As part of China’s military build-up over the past two decades, it has rapidly improved its submarine force, and now has about 70 submarines, dwarfing the fleet of any other country that abuts the South China Sea, according to the U.S. Defense Intelligence Agency’s annual China Military Power Report.
But Oriana Skylar Mastro, a fellow at Stanford University’s Freeman Spogli Institute for International Studies, believes that the U.S. still enjoys an edge over China in undersea warfare.
“Anti-submarine warfare (ASW) is one of the last remaining U.S. strengths against China,” she said in an interview, citing U.S. aircraft and other systems in the region that can locate submarines as they leave port.
“Chinese submarines, as they become more advanced, are still noisier than U.S. submarines. But it’s not really a question of their submarines versus our submarines. It’s their submarines versus our ASW, and our submarines versus their ASW. When you’re trying to kill a submarine, being able to find them and track them is the most important thing,” she said.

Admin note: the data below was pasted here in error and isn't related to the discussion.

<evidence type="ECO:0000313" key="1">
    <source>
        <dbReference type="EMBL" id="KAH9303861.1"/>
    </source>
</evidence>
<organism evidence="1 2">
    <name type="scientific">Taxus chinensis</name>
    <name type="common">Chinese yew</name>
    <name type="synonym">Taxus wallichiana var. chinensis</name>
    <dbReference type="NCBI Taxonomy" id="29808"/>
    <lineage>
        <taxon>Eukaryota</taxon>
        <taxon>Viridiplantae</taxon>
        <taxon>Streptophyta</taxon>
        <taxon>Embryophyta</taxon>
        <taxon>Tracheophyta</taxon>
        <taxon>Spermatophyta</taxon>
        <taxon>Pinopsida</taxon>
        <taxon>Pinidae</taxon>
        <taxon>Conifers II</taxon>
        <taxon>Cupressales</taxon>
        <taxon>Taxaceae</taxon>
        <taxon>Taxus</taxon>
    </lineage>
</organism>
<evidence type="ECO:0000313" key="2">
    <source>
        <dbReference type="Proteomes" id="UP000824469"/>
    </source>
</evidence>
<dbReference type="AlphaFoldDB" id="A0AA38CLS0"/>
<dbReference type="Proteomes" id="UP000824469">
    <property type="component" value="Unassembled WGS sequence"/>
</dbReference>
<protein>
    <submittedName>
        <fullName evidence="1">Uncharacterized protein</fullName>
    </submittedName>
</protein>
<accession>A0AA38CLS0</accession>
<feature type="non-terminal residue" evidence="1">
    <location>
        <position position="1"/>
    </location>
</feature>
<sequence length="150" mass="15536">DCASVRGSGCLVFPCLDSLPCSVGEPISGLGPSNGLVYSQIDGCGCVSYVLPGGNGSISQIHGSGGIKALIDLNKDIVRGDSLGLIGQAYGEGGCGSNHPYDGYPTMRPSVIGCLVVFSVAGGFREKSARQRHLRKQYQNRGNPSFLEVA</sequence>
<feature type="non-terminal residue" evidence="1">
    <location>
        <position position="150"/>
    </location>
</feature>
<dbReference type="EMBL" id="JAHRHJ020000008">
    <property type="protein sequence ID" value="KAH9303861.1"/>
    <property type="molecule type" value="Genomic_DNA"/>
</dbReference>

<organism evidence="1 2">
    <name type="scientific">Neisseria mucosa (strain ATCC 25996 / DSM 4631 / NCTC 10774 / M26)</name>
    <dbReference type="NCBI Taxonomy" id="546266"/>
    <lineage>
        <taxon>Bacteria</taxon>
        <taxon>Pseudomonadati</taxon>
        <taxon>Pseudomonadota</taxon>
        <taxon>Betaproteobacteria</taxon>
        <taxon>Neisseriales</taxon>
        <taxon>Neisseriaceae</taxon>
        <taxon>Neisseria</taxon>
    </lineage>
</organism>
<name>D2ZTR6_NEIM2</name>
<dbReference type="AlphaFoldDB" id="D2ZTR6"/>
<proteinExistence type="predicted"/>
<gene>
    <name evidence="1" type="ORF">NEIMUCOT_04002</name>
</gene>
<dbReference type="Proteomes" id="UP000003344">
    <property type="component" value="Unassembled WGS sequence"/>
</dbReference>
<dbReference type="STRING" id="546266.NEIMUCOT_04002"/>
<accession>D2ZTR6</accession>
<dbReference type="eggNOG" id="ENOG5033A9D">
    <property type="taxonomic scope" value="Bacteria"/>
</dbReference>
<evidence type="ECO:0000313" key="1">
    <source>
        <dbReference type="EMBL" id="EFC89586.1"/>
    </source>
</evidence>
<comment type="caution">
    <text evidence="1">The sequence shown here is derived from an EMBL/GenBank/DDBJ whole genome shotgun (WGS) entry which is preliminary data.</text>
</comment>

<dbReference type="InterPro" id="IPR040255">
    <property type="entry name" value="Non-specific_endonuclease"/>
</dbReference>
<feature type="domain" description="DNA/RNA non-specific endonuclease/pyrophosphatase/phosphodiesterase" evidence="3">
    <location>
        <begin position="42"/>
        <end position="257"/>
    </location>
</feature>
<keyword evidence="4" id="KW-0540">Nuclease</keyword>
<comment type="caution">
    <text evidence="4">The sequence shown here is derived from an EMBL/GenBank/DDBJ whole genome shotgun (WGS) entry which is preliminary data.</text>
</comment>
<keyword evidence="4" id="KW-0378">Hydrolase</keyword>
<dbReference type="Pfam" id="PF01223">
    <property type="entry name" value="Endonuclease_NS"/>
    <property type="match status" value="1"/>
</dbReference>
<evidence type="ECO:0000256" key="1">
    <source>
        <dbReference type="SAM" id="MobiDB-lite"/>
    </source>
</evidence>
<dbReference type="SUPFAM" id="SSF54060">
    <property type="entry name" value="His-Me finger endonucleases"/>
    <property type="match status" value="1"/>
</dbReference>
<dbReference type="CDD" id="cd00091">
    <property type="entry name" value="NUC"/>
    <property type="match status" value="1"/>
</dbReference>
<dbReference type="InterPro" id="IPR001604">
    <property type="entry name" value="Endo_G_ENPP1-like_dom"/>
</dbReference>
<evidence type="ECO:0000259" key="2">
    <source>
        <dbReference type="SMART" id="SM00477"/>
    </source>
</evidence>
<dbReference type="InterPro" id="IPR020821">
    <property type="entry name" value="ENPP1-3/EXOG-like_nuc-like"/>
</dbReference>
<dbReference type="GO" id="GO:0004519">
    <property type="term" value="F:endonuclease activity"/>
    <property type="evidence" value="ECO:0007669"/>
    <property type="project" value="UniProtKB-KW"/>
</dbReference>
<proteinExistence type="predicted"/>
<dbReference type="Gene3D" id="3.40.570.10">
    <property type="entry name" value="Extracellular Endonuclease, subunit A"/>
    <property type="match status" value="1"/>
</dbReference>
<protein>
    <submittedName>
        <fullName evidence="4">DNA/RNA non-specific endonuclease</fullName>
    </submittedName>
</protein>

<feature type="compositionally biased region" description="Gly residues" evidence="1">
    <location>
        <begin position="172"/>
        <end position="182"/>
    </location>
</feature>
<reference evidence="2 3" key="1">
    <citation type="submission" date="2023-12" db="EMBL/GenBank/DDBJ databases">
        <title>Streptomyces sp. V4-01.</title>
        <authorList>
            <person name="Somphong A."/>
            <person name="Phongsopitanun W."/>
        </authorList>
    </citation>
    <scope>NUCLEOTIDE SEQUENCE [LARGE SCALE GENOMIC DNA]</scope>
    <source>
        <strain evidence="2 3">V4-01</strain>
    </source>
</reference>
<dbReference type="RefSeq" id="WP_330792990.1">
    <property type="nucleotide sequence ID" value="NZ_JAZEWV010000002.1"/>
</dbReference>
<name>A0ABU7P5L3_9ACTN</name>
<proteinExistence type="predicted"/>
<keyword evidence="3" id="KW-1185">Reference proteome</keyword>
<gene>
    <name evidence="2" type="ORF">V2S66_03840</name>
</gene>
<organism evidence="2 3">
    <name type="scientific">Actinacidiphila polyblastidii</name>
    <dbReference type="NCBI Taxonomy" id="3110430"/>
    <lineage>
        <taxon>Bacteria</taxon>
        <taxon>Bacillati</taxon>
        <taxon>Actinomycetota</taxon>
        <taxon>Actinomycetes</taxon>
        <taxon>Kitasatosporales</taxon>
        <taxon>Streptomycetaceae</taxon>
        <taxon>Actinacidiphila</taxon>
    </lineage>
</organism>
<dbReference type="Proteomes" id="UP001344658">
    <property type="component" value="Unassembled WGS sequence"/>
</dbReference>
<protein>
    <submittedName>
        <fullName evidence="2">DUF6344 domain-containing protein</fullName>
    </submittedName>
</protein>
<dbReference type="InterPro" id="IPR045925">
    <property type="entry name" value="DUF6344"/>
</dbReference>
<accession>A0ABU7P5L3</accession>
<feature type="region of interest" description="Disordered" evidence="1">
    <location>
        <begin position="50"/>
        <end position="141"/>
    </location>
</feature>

Both China and the United States have stepped up military maneuvers in the South China Sea this year, amid increasing rivalry between the two powers, as well as Washington’s growing opposition to what it calls China’s “bullying” of Southeast Asian nations that have competing claims there.
As part of these maneuvers, the U.S. Navy has flown a number of maritime surveillance missions over the South China Sea in recent weeks. A U.S. Navy P-8 maritime patrol aircraft, which can be used to detect suspected submarines lurking beneath the surface, flew over the disputed waters just last week according to a report by CNN.
Mastro said part of the reason why the U.S. stays active in the South China Sea is that it is constantly gathering information about the undersea environment, enabling it track submarines.
(A diagram of a variant of the Type 093 submarine from the Chinese state-affiliated magazine “Shipborne Weapons” Credit: Shipborne Weapons)
Meanwhile, China has been conducting military exercises near and around Taiwan, which were reported by Chinese state media late last week. China claims sovereignty over Taiwan, which is self-governed as the Republic of China, and regularly threatens to unify it with the Chinese mainland by force.